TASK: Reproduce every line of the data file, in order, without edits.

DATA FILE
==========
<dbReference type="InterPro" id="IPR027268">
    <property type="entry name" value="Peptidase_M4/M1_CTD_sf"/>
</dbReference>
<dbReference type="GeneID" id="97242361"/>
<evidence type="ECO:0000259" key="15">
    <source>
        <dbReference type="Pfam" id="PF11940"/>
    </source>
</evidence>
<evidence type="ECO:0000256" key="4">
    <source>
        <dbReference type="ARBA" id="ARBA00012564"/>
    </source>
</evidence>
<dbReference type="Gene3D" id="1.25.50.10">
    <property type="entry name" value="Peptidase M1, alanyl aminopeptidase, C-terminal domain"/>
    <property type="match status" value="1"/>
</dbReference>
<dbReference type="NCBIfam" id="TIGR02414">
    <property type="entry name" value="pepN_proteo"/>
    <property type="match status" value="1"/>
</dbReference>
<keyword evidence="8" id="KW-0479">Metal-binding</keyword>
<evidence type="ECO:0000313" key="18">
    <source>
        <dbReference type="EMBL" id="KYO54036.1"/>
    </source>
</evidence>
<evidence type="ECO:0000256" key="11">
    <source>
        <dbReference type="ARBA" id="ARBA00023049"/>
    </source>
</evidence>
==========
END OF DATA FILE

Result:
<dbReference type="InterPro" id="IPR027268">
    <property type="entry name" value="Peptidase_M4/M1_CTD_sf"/>
</dbReference>
<dbReference type="GeneID" id="97242361"/>
<evidence type="ECO:0000259" key="15">
    <source>
        <dbReference type="Pfam" id="PF11940"/>
    </source>
</evidence>
<evidence type="ECO:0000256" key="4">
    <source>
        <dbReference type="ARBA" id="ARBA00012564"/>
    </source>
</evidence>
<dbReference type="Gene3D" id="1.25.50.10">
    <property type="entry name" value="Peptidase M1, alanyl aminopeptidase, C-terminal domain"/>
    <property type="match status" value="1"/>
</dbReference>
<dbReference type="NCBIfam" id="TIGR02414">
    <property type="entry name" value="pepN_proteo"/>
    <property type="match status" value="1"/>
</dbReference>
<keyword evidence="8" id="KW-0479">Metal-binding</keyword>
<evidence type="ECO:0000313" key="18">
    <source>
        <dbReference type="EMBL" id="KYO54036.1"/>
    </source>
</evidence>
<evidence type="ECO:0000256" key="11">
    <source>
        <dbReference type="ARBA" id="ARBA00023049"/>
    </source>
</evidence>